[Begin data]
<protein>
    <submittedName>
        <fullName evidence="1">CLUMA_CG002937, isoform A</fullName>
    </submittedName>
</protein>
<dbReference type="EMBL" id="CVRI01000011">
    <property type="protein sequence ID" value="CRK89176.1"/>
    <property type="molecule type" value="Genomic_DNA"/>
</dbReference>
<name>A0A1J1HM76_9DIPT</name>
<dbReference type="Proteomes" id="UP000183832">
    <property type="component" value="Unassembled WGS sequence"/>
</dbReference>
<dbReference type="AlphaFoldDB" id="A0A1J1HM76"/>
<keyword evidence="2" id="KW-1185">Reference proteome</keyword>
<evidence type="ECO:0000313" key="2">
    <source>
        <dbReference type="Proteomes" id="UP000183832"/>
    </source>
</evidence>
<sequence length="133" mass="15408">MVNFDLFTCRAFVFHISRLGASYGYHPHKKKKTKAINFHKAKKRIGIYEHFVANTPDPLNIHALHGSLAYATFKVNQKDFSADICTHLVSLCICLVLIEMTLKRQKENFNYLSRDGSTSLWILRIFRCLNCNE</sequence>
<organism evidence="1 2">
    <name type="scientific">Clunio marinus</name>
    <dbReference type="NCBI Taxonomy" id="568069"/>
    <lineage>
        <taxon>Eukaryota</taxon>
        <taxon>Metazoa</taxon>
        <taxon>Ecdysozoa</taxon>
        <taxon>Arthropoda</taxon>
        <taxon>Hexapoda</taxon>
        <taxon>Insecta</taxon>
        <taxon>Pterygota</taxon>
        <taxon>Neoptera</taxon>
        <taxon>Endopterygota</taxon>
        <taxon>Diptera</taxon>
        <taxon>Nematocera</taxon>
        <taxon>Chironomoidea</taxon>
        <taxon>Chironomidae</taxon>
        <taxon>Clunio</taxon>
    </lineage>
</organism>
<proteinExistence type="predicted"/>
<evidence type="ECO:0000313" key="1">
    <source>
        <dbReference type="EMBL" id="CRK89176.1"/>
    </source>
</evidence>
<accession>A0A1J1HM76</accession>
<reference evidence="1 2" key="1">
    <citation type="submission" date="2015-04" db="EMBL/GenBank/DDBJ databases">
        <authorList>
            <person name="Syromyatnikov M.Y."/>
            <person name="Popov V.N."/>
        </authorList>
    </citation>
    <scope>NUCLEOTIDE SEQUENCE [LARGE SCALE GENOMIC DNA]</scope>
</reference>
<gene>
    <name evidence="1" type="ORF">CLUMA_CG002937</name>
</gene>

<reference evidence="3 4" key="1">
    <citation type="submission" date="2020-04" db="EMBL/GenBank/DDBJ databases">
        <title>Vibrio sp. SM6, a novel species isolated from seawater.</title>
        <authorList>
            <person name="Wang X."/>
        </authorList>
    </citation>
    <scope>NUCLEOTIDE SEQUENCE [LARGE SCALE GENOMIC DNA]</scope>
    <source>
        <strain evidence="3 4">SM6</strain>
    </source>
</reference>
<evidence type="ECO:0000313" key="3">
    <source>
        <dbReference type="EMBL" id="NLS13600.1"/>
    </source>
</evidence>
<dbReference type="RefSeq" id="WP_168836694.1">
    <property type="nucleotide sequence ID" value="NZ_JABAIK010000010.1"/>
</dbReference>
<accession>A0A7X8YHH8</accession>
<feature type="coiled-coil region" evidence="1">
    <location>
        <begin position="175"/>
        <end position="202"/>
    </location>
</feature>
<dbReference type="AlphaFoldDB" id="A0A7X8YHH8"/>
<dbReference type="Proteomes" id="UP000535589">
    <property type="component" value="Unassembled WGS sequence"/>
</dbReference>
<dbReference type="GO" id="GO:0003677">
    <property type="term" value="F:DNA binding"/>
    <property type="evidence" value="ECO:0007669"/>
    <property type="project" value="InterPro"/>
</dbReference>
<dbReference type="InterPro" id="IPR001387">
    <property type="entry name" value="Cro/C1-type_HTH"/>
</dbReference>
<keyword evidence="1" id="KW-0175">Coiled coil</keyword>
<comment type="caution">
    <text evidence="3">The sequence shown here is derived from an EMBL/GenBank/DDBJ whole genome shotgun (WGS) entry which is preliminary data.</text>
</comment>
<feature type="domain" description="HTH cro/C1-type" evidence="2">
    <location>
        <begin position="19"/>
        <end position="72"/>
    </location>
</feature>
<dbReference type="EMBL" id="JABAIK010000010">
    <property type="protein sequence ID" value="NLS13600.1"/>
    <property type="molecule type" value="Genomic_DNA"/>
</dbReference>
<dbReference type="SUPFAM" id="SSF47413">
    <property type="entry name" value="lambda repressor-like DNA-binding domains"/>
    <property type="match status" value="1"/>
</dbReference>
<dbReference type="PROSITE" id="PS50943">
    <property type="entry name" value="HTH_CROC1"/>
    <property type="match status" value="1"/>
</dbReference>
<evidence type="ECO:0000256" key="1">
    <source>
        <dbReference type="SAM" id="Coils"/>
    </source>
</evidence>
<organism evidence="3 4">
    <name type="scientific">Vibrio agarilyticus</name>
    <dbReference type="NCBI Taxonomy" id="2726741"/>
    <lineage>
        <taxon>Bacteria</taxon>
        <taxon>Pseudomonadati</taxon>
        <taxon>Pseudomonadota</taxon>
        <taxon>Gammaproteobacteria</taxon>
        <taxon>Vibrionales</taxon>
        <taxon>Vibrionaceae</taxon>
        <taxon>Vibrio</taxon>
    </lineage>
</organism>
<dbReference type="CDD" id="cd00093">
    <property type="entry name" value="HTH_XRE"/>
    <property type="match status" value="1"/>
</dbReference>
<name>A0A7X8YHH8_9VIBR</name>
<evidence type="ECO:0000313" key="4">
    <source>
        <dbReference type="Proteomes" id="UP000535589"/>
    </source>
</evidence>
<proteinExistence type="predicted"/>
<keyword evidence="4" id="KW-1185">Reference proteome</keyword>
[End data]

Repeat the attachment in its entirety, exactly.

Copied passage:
<protein>
    <submittedName>
        <fullName evidence="1">CLUMA_CG002937, isoform A</fullName>
    </submittedName>
</protein>
<dbReference type="EMBL" id="CVRI01000011">
    <property type="protein sequence ID" value="CRK89176.1"/>
    <property type="molecule type" value="Genomic_DNA"/>
</dbReference>
<name>A0A1J1HM76_9DIPT</name>
<dbReference type="Proteomes" id="UP000183832">
    <property type="component" value="Unassembled WGS sequence"/>
</dbReference>
<dbReference type="AlphaFoldDB" id="A0A1J1HM76"/>
<keyword evidence="2" id="KW-1185">Reference proteome</keyword>
<evidence type="ECO:0000313" key="2">
    <source>
        <dbReference type="Proteomes" id="UP000183832"/>
    </source>
</evidence>
<sequence length="133" mass="15408">MVNFDLFTCRAFVFHISRLGASYGYHPHKKKKTKAINFHKAKKRIGIYEHFVANTPDPLNIHALHGSLAYATFKVNQKDFSADICTHLVSLCICLVLIEMTLKRQKENFNYLSRDGSTSLWILRIFRCLNCNE</sequence>
<organism evidence="1 2">
    <name type="scientific">Clunio marinus</name>
    <dbReference type="NCBI Taxonomy" id="568069"/>
    <lineage>
        <taxon>Eukaryota</taxon>
        <taxon>Metazoa</taxon>
        <taxon>Ecdysozoa</taxon>
        <taxon>Arthropoda</taxon>
        <taxon>Hexapoda</taxon>
        <taxon>Insecta</taxon>
        <taxon>Pterygota</taxon>
        <taxon>Neoptera</taxon>
        <taxon>Endopterygota</taxon>
        <taxon>Diptera</taxon>
        <taxon>Nematocera</taxon>
        <taxon>Chironomoidea</taxon>
        <taxon>Chironomidae</taxon>
        <taxon>Clunio</taxon>
    </lineage>
</organism>
<proteinExistence type="predicted"/>
<evidence type="ECO:0000313" key="1">
    <source>
        <dbReference type="EMBL" id="CRK89176.1"/>
    </source>
</evidence>
<accession>A0A1J1HM76</accession>
<reference evidence="1 2" key="1">
    <citation type="submission" date="2015-04" db="EMBL/GenBank/DDBJ databases">
        <authorList>
            <person name="Syromyatnikov M.Y."/>
            <person name="Popov V.N."/>
        </authorList>
    </citation>
    <scope>NUCLEOTIDE SEQUENCE [LARGE SCALE GENOMIC DNA]</scope>
</reference>
<gene>
    <name evidence="1" type="ORF">CLUMA_CG002937</name>
</gene>

<reference evidence="3 4" key="1">
    <citation type="submission" date="2020-04" db="EMBL/GenBank/DDBJ databases">
        <title>Vibrio sp. SM6, a novel species isolated from seawater.</title>
        <authorList>
            <person name="Wang X."/>
        </authorList>
    </citation>
    <scope>NUCLEOTIDE SEQUENCE [LARGE SCALE GENOMIC DNA]</scope>
    <source>
        <strain evidence="3 4">SM6</strain>
    </source>
</reference>
<evidence type="ECO:0000313" key="3">
    <source>
        <dbReference type="EMBL" id="NLS13600.1"/>
    </source>
</evidence>
<dbReference type="RefSeq" id="WP_168836694.1">
    <property type="nucleotide sequence ID" value="NZ_JABAIK010000010.1"/>
</dbReference>
<accession>A0A7X8YHH8</accession>
<feature type="coiled-coil region" evidence="1">
    <location>
        <begin position="175"/>
        <end position="202"/>
    </location>
</feature>
<dbReference type="AlphaFoldDB" id="A0A7X8YHH8"/>
<dbReference type="Proteomes" id="UP000535589">
    <property type="component" value="Unassembled WGS sequence"/>
</dbReference>
<dbReference type="GO" id="GO:0003677">
    <property type="term" value="F:DNA binding"/>
    <property type="evidence" value="ECO:0007669"/>
    <property type="project" value="InterPro"/>
</dbReference>
<dbReference type="InterPro" id="IPR001387">
    <property type="entry name" value="Cro/C1-type_HTH"/>
</dbReference>
<keyword evidence="1" id="KW-0175">Coiled coil</keyword>
<comment type="caution">
    <text evidence="3">The sequence shown here is derived from an EMBL/GenBank/DDBJ whole genome shotgun (WGS) entry which is preliminary data.</text>
</comment>
<feature type="domain" description="HTH cro/C1-type" evidence="2">
    <location>
        <begin position="19"/>
        <end position="72"/>
    </location>
</feature>
<dbReference type="EMBL" id="JABAIK010000010">
    <property type="protein sequence ID" value="NLS13600.1"/>
    <property type="molecule type" value="Genomic_DNA"/>
</dbReference>
<dbReference type="SUPFAM" id="SSF47413">
    <property type="entry name" value="lambda repressor-like DNA-binding domains"/>
    <property type="match status" value="1"/>
</dbReference>
<dbReference type="PROSITE" id="PS50943">
    <property type="entry name" value="HTH_CROC1"/>
    <property type="match status" value="1"/>
</dbReference>
<evidence type="ECO:0000256" key="1">
    <source>
        <dbReference type="SAM" id="Coils"/>
    </source>
</evidence>
<organism evidence="3 4">
    <name type="scientific">Vibrio agarilyticus</name>
    <dbReference type="NCBI Taxonomy" id="2726741"/>
    <lineage>
        <taxon>Bacteria</taxon>
        <taxon>Pseudomonadati</taxon>
        <taxon>Pseudomonadota</taxon>
        <taxon>Gammaproteobacteria</taxon>
        <taxon>Vibrionales</taxon>
        <taxon>Vibrionaceae</taxon>
        <taxon>Vibrio</taxon>
    </lineage>
</organism>
<dbReference type="CDD" id="cd00093">
    <property type="entry name" value="HTH_XRE"/>
    <property type="match status" value="1"/>
</dbReference>
<name>A0A7X8YHH8_9VIBR</name>
<evidence type="ECO:0000313" key="4">
    <source>
        <dbReference type="Proteomes" id="UP000535589"/>
    </source>
</evidence>
<proteinExistence type="predicted"/>
<keyword evidence="4" id="KW-1185">Reference proteome</keyword>